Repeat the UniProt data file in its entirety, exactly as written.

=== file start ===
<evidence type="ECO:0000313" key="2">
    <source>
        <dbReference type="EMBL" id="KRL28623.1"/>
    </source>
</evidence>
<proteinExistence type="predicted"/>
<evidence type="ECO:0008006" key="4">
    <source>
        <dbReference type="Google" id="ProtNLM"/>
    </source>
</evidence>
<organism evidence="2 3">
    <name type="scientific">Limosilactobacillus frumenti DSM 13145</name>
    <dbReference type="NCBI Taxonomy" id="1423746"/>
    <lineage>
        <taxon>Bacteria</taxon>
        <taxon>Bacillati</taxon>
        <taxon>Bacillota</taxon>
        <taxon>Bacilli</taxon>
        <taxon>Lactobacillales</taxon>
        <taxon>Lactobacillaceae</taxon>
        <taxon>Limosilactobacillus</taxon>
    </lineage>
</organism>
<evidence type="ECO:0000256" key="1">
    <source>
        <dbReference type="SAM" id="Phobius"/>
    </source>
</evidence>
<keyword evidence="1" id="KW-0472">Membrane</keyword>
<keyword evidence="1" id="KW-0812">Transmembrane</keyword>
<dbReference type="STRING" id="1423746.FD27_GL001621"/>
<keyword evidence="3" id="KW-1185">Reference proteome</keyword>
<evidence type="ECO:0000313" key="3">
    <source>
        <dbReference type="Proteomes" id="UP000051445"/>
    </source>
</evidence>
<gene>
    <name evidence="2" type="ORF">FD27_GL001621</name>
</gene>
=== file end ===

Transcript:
<evidence type="ECO:0000313" key="2">
    <source>
        <dbReference type="EMBL" id="KRL28623.1"/>
    </source>
</evidence>
<proteinExistence type="predicted"/>
<evidence type="ECO:0008006" key="4">
    <source>
        <dbReference type="Google" id="ProtNLM"/>
    </source>
</evidence>
<organism evidence="2 3">
    <name type="scientific">Limosilactobacillus frumenti DSM 13145</name>
    <dbReference type="NCBI Taxonomy" id="1423746"/>
    <lineage>
        <taxon>Bacteria</taxon>
        <taxon>Bacillati</taxon>
        <taxon>Bacillota</taxon>
        <taxon>Bacilli</taxon>
        <taxon>Lactobacillales</taxon>
        <taxon>Lactobacillaceae</taxon>
        <taxon>Limosilactobacillus</taxon>
    </lineage>
</organism>
<evidence type="ECO:0000256" key="1">
    <source>
        <dbReference type="SAM" id="Phobius"/>
    </source>
</evidence>
<keyword evidence="1" id="KW-0472">Membrane</keyword>
<keyword evidence="1" id="KW-0812">Transmembrane</keyword>
<dbReference type="STRING" id="1423746.FD27_GL001621"/>
<keyword evidence="3" id="KW-1185">Reference proteome</keyword>
<evidence type="ECO:0000313" key="3">
    <source>
        <dbReference type="Proteomes" id="UP000051445"/>
    </source>
</evidence>
<gene>
    <name evidence="2" type="ORF">FD27_GL001621</name>
</gene>